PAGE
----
Can I Both Blame and Worship God?

In Aaron Segal & Samuel Lebens (eds.), The Philosophy of Worship: Divine and Human Aspects. Cambridge University Press (forthcoming)
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Abstract

In a well-known apocryphal story, Theresa of Avila falls off the donkey she was riding, straight into mud, and injures herself. In response, she seems to blame God for her fall. A playful if indignant back and forth ensues. But this is puzzling. Theresa should never think that God is blameworthy. Why? Apparently, one cannot blame what one worships. For to worship something is to show it a kind of reverence, respect, or adoration. To worship is, at least in part, to praise. You cannot praise and blame simultaneously. Indeed, Paul counsels against “back-talk” against God, suggesting we lack the standing to blame our creator (Romans 9:20). Drawing on Strawsonian theorizing about praise and blame, this paper argues that, surprisingly, a person can both blame and worship God. Although blameful worship is possibly epistemically akratic, it may sometimes be acceptable given our nature as finite, emotional beings. In fact, blaming God might on occasion be the only way we have to stand with God’s goodness despite apparent evidence of evil in the world. This suggestion, I’ll argue, should change the way we think about the problem of evil. The problem has interpersonal and moral psychological dimensions that merit serious attention.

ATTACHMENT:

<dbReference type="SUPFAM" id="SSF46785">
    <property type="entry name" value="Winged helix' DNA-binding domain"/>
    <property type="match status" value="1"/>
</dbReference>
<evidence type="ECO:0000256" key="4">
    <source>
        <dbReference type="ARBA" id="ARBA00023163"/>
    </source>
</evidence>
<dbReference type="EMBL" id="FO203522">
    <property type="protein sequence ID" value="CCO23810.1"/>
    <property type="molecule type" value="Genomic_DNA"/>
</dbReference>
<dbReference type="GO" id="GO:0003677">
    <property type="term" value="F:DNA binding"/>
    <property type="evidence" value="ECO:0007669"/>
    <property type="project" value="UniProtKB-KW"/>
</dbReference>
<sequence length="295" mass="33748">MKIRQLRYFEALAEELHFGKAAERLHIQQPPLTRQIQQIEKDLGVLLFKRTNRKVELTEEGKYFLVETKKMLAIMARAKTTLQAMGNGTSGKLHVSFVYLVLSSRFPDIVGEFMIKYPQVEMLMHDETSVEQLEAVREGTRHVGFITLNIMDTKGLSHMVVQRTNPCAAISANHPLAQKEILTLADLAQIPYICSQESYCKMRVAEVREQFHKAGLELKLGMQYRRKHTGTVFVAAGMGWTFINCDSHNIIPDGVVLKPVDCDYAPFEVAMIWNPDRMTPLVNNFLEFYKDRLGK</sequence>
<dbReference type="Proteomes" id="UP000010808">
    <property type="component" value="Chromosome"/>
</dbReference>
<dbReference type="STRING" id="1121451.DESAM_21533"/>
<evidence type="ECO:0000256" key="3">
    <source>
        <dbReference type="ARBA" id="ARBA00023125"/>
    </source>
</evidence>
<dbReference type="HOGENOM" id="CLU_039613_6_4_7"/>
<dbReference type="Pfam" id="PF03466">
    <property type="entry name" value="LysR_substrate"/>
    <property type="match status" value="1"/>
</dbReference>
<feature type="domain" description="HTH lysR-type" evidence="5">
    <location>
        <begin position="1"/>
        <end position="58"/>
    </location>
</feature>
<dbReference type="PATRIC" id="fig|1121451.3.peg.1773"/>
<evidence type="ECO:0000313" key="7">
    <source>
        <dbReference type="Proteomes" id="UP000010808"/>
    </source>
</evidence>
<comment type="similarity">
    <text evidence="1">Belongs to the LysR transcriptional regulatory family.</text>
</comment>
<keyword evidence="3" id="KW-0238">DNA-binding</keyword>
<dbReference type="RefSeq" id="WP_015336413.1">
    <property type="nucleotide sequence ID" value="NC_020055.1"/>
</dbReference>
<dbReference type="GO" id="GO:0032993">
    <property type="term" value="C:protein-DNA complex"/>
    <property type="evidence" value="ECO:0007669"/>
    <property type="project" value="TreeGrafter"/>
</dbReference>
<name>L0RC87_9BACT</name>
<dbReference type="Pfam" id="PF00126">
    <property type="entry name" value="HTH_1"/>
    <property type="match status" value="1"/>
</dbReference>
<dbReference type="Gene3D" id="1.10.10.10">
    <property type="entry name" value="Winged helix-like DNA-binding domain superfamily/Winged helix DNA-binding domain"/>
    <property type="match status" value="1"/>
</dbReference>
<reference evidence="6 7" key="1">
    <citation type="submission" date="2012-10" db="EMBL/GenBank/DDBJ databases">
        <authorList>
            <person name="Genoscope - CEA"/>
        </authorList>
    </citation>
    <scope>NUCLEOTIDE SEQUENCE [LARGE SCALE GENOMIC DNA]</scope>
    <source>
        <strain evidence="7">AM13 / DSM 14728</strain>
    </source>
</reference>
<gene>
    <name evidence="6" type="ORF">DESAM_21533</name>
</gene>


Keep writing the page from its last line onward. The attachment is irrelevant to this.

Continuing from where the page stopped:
Author's Profile

Robert H. Wallace
California Polytechnic State University, San Luis Obispo

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